My deeper dissatisfaction with this film is wider, and more complicated, and requires a bit of context. One of the most memorable lectures from my undergraduate degree was on speech acts in Northanger Abbey. There are utterances that perform an action, such as “I now pronounce you man and wife”, or “I sentence you to life imprisonment”, and there are utterances that communicate information. When we speak, we persuade, scare, enrapture, cheer, bore, educate, inspire. Some of these effects are intended, and some are not. Speech may leave the mouth with a purpose, but may act on the listener(s) in an entirely different way. Speech does things; it acts.
Austen’s women are restricted in their actions, including the actions of their speech. A great deal of their communication, amongst themselves and with the wider world, is through phatic speech. Phatic speech is a social lubricant. It’s small talk, pleasantry, how are you/fine thank you. It rarely communicates any tangible information. In Austen’s world, where women are necessarily functions of the society they keep, phatic speech maintains the delicate structure and convention of their world. The weather, the roads, the advantages and disadvantages of an aspect or a town – these conversations that occur throughout Austen’s novels seem meaningless and trivial, but they serve an important social function.
What this lecture contended, and what has stuck with me in the years since whenever I have read Austen, or watched a film adaptation, or revisited the peerless, lavishly appointed 6-part BBC costume drama Pride and Prejudice (1995), is that phatic speech in Austen is doing something much more important. One of the central criticisms of her work is that it fails to tangibly acknowledge the political upheaval of her era. Violent colonial expansion, slavery, political instability, a shaky monarchy during the Regency period, the ongoing horror of the Napoleonic Wars – these things seem to not exist in Austen’s novels beyond regiments of strapping young men popping up in nearby towns, seemingly at their leisure and without any pressing wars to fight. None of Austen’s characters seem to concern themselves with the upheaval of their times.
Except that they do. Women were not party to the grand sweeps of historical time that we associate with that period. They were excluded from the longer narrative arc of empire and violence, and from the sense of linear patriarchal time that structures the writing of history. The only access Austen’s women have to passing comment on their world is via phatic speech. By talking about the roads, and the weather, the walks in the surrounding areas, the goings-on in town, these women are bearing witness to the passing of their time. Given an endless present, they are testifying to what, and how, and why it was. These small histories, compressed and restricted by the vagaries of society and convention, have enormous dignity.
Unfortunately, within a contemporary consciousness, that dignity is often lost. In a world where women have many fewer restrictions on their participation in society, where they speak as judges, ministers, politicians, philosophers, writers, and historians, it is easy to forget a not-too-distant past where they were unable to participate in any speech act beyond the phatic. Without context, Austen’s dialogue can seem trivial and silly. It is easy to miss the minutiae of social convention presented in Austen’s speech, and see a group of women with very little to say, especially in social situations. Emma, chastising Mr Knightley for underestimating Harriet Smith, suggests that for a woman to be “pretty and good tempered” is not a “trivial recommendation” – it’s incredibly valuable social currency in a world where a woman isn’t expected to be much else.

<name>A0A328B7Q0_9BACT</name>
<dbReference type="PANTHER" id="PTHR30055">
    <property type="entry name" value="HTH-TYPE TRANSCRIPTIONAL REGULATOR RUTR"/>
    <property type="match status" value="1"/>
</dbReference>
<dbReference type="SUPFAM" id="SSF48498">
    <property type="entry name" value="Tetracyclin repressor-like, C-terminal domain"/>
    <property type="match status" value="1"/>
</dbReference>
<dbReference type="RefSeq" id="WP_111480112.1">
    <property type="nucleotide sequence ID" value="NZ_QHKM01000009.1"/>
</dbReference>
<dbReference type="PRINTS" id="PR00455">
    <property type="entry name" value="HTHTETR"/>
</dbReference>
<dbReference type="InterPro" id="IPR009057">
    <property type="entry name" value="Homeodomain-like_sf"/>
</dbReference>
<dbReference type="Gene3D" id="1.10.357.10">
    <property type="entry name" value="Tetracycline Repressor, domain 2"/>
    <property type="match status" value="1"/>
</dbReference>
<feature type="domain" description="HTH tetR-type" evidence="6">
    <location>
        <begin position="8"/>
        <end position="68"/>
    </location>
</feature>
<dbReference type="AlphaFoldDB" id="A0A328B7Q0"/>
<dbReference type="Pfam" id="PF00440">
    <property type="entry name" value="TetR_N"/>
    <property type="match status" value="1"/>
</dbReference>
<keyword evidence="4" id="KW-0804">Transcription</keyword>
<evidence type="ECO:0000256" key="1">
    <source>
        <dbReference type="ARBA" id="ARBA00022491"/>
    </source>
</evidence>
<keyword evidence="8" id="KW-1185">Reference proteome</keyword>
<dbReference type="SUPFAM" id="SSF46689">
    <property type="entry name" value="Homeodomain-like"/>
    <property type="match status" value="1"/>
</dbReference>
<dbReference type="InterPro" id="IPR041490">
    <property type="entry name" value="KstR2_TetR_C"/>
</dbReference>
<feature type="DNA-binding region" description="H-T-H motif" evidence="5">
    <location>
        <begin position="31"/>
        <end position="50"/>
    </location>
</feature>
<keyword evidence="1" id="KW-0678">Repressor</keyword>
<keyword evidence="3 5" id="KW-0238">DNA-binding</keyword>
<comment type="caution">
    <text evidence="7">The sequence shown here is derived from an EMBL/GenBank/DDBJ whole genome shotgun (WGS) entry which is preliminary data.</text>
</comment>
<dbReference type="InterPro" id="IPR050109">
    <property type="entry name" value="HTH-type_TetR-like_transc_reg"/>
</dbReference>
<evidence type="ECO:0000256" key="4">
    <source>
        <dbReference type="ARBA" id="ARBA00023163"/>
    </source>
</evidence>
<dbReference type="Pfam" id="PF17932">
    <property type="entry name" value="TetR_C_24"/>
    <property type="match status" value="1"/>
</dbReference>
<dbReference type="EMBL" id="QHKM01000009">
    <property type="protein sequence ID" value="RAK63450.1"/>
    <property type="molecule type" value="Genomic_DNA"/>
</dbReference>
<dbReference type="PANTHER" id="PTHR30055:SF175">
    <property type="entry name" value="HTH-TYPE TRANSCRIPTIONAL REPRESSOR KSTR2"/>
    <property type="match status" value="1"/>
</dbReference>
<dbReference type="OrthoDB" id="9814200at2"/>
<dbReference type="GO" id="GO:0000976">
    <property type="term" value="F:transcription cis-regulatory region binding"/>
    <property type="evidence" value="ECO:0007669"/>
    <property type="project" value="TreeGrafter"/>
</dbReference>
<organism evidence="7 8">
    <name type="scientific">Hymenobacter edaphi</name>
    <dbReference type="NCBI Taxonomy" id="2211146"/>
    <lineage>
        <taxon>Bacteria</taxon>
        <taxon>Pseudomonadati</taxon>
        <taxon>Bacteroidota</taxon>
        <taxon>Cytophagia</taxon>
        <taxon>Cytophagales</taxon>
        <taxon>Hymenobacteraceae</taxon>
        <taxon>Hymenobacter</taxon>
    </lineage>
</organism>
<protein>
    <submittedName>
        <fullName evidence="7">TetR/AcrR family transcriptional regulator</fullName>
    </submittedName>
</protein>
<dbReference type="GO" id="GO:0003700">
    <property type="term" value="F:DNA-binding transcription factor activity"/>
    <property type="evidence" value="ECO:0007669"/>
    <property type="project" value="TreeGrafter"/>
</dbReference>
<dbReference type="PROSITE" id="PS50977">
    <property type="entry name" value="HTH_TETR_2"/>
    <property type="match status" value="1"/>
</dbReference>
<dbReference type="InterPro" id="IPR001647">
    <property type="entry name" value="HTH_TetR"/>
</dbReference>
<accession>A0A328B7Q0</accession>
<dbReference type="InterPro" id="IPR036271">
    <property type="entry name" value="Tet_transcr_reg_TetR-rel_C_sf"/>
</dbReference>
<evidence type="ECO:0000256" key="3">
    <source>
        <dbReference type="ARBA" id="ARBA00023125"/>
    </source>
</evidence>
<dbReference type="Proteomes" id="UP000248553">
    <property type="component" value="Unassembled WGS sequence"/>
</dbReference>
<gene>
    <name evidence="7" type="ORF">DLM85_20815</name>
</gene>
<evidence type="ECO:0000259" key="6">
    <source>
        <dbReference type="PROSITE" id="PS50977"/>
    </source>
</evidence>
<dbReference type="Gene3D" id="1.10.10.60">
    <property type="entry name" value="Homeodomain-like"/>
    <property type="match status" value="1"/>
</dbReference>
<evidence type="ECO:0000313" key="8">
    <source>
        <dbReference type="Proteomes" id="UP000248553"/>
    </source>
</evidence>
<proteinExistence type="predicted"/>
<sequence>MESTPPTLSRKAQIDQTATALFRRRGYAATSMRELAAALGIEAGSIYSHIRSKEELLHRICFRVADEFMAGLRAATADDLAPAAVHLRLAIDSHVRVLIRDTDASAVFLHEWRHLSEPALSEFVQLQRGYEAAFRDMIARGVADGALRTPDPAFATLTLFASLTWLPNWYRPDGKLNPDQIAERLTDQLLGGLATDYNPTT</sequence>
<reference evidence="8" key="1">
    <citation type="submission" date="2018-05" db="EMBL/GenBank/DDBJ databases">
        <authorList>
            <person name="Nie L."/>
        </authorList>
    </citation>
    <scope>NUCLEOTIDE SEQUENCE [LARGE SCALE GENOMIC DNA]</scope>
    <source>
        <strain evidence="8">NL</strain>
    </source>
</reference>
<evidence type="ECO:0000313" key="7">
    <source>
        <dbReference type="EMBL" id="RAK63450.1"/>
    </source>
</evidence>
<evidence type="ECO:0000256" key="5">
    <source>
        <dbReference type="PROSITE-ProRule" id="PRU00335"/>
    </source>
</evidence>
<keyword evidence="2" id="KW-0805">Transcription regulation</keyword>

One of the strongest scenes in EMMA. is the picnic at Box Hill where Emma is extremely cruel to Miss Bates, a character who is seen as a figure of ridicule and embarrassment, and who is perhaps the high priestess of phatic speech in the novel. At one point, caddish Frank Churchill says to Emma “our companions are excessively stupid”. It’s a rude thing to say, but it also sums up the attitude this film sometimes takes to the portrayal of women in social situations. There are points where the film does to its women the same cruel thing that Emma does to Miss Bates. Mrs Elton talking in detail about Jane Fairfax walking to the post office in the rain the week prior, three gossipy women at a party repeating the same piece of information about Jane receiving a pianoforte – these are humorous interactions in the novel and in the film, but they are also portrayed as “excessively stupid”. Some of Austen’s women have been made silly by circumstance, and all of them are capable of conversation beyond the social restrictions placed on them, but there is dignity in their bearing witness to trivialities, as those trivialities are all the history that is afforded to them.
This film tries to be an arcadia; an imagined pastoral wonderland of verdant hillsides and giant flowering trees, of impeccable tailoring and scrapes that all get cleaned up through just and well-matched marriages. It tries to be an arcadia, because I think that is what it believes Austen’s world to be. It imagines that because she doesn’t specifically write about her tumultuous times, she wasn’t concerned with them. It participates in a contemporary nostalgia for a misremembered arcadian past that glosses over the complexities and injustices that have plagued every age. The arc of the moral universe may be long, but it certainly isn’t one-dimensional. It’s interesting that at a time where the world feels completely out of control, so many high-profile costume dramas are being made. We like to think that we can look back with authority and tell stories from the past from a position of omniscient contemporary hindsight, but more often than not, aesthetically and politically, these films have more to say about us than they do about our imagined past. In many ways EMMA. is a beautiful film, and does many things very well, but in reading Austen’s text so close to the page, it misreads her world, and misses the way that it reads ours.
 This image was a nod to the scandalous Regency illustration “Comfort”, of a woman reading Matthew Lewis’ risqué novel The Monk whilst warming her bare behind against an open fire. Austen refers to The Monk in Northanger Abbey, and it’s a brilliant Gothic novel, racy and ridiculous.